The Pankisi Gorge sits below the Greater Caucasus Mountains in the Kakheti region of North-East Georgia. The region is inhabited by around 10,000 ‘Kists’, which are an ethnic group closely linked to the Chechens. Kists are thought to have inhabited the Pankisi Gorge from as early as the 17th century, arriving in the valley in the search for fertile terrain and to escape from tribal disputes over the mountains in Chechnya. Since then, Kist identity has developed to incorporate Georgian traditions and Kist people have peacefully coexisted in Georgian society.

The Pankisi Gorge entered into international headlines during the first Chechen war in 1994, when thousands of Kists living in Chechnya and Chechen refugees crossed the mountains and sought haven in the gorge to escape the war engulfing Chechnya.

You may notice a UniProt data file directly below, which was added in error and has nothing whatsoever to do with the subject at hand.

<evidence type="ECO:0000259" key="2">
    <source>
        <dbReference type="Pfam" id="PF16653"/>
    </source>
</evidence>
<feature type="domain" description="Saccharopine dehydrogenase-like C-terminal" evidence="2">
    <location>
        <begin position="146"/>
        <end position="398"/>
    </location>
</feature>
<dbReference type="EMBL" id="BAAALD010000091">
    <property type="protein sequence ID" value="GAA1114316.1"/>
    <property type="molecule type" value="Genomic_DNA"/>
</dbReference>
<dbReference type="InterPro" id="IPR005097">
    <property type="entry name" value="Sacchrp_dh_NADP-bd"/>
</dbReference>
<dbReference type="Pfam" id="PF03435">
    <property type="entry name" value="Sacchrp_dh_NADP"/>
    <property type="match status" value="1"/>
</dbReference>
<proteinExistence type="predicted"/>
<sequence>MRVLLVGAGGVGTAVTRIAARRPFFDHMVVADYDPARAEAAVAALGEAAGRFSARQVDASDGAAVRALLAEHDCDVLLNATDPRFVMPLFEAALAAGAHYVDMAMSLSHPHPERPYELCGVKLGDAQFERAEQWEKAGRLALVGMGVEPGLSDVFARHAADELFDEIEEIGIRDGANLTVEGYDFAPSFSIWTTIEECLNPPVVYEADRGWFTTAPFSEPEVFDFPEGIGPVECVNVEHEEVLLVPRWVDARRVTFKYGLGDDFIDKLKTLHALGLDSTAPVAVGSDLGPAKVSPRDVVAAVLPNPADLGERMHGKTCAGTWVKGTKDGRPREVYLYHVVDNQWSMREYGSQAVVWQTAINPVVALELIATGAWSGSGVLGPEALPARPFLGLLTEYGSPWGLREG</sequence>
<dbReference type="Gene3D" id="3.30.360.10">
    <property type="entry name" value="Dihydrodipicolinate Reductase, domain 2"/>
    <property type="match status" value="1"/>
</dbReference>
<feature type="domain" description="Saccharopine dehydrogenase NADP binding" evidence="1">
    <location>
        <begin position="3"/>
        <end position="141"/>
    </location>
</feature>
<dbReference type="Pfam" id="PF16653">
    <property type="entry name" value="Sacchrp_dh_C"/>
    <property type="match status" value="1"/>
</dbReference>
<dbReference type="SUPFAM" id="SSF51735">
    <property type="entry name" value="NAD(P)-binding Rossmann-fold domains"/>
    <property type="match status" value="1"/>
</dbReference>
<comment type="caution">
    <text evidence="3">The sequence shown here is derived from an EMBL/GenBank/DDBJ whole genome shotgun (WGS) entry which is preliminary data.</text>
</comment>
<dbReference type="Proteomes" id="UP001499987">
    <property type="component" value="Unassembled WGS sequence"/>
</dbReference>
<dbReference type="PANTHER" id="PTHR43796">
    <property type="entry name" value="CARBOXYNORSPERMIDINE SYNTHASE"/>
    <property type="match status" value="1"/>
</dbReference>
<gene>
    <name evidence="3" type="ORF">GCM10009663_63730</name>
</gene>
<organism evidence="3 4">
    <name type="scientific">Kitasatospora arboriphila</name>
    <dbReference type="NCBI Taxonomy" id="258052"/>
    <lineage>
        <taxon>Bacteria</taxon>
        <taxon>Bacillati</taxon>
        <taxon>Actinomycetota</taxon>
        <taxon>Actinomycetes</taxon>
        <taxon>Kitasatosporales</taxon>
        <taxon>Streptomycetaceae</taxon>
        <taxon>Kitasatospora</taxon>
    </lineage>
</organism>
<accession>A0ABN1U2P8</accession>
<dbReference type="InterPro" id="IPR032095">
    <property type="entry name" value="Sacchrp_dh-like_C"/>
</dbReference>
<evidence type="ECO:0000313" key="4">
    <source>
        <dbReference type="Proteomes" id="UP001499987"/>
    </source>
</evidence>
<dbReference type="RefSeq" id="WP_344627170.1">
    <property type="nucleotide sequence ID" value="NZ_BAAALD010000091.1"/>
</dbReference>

These civilians were accompanied by bands of Chechen fighters, who used the Pankisi Gorge to regroup and train before returning to Chechnya to fight Russian forces. The Pankisi Gorge soon became notorious as a leading Eurasian centre of drugs and arms trafficking and kidnappings – a no-go zone for Georgians or foreigners. During the late 1990s, the Pankisi Gorge was thought to be one of the most dangerous places in the world.

In the early 2000s, after pressure from Russia and with considerable aid from the United States, in an incident known as the ‘Pankisi Gorge Crisis’, the Georgian Government intervened in efforts to pacify an escalating situation and the alleged presence of Al Qaeda militants in the Pankisi Gorge. Thereafter, the Pankisi Gorge settled into relative calm and an effort was made to rebuild the links between Georgian and Kist societies.

With the outbreak of the Syrian Civil War, the Pankisi Gorge once again made international headlines as dozens of Kist men, lured by tales of money and glory, traveled to Syria to join Jihadist groups. It is estimated that roughly a dozen Kist men were killed fighting for these Jihadist groups. These deaths and the radicalisation of young men who have returned from Syria has placed increased social pressure on the Kist community both internally and externally.

Pankisi -map